I love this song, as good as any a reason to give it a hammering. It came first to my ears as a wee boy, it, 'Forever Changes' by Love, being one of the few records owned by my big sister's boyfriend, later husband. (The others were 'Honky Chateau' by Elton John, 'Please to See the King' by Steeleye Span and something, possibly a 'Greatest Hits', by Cream, a good if limited selection.) I didn't take to some of the noisier tracks of 'Forever Changes' but really liked the two written by Bryan Maclean, this one and 'andmoreagain', learning this fact as I devoured the sleeve notes. To be fair, I loved it until the strings and trumpet came in, trumpet being the devil's horn to my youthful ear, only later appreciating the additions as a masterstroke. Apparently the idea of Arthur Lee, guitarist and singer on most, maybe all of the rest of the tracks, and, arguably, leader of the band, later if not necessarily then, it is the hook that has stuck over the years. Lee had reason for the upper hand at that stage, being the only musician with any great competence, the original of the song cut with Maclean's vocal and the Cutting Crew, the famed session team, on backing, much as with the Byrds initial forays into the recording studio. This apparently left Maclean in tears, with Bruce Botnick, yes, that one, the engineer, then allowing the band a second crack at it themselves, the intervening frantic rehearsals cutting the much needed mustard at the second attempt, with added harmony vocals from Lee. (Much as I have tried, I cannot find that earlier version, but Maclean did record it again, later in his career.)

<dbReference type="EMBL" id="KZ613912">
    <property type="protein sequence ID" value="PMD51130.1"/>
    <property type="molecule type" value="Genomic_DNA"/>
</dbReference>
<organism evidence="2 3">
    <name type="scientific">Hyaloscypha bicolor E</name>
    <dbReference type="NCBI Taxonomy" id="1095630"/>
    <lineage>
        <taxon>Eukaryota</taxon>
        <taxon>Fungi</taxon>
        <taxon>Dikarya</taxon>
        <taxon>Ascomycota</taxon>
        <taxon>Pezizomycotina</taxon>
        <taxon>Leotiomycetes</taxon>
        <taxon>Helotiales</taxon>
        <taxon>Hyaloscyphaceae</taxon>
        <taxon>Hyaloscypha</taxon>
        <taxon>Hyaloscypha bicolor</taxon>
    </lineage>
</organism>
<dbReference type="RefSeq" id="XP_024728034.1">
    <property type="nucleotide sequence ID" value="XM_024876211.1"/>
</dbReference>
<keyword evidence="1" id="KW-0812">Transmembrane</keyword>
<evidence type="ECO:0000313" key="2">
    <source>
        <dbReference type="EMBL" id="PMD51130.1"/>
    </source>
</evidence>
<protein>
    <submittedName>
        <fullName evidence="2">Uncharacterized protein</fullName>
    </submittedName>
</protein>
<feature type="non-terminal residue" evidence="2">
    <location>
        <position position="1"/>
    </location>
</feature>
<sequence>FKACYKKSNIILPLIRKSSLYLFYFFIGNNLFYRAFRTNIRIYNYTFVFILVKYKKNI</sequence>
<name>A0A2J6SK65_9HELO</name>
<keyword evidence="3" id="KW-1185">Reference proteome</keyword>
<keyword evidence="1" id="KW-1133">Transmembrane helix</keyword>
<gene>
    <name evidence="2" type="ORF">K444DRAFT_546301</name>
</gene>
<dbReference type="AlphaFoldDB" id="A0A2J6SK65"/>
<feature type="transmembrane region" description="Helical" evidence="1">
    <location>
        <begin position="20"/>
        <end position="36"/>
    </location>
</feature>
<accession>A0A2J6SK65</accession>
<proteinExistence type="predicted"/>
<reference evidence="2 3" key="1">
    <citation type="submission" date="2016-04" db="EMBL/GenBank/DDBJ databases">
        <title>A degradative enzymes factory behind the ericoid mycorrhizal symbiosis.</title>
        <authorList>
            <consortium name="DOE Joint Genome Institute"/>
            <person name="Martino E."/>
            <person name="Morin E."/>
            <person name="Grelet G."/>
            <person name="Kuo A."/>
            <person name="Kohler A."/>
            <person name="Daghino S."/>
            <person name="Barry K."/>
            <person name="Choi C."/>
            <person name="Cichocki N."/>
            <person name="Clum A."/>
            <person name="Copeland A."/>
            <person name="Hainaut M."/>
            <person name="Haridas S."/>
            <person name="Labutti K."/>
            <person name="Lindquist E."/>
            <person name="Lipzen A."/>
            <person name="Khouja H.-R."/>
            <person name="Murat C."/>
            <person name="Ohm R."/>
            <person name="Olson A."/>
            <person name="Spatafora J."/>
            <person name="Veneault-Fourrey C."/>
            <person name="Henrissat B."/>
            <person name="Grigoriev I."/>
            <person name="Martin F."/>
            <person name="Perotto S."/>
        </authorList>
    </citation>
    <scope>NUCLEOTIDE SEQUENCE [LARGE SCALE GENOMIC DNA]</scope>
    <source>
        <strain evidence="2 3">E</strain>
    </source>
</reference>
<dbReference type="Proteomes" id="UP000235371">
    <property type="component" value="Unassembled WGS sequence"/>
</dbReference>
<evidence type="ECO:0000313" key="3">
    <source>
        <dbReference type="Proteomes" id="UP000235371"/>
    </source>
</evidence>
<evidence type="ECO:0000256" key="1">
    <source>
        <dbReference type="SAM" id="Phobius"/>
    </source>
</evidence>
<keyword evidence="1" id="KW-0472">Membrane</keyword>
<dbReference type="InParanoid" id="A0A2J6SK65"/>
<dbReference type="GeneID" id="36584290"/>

It has had a few covers over the years, most tending to replicate, understandably, the trumpet. Calexico, the mariachi influenced tex-mex collective fronted by Joey Burns and John Covertino, go a whole step further and give it even more of a centrepiece. They play Cambridge Folk Festival next month in the UK, I guess mainly to promote their 2nd album with Iron & Wine, but I will be sorely disappointed if they don't play it. (I'll let you know.)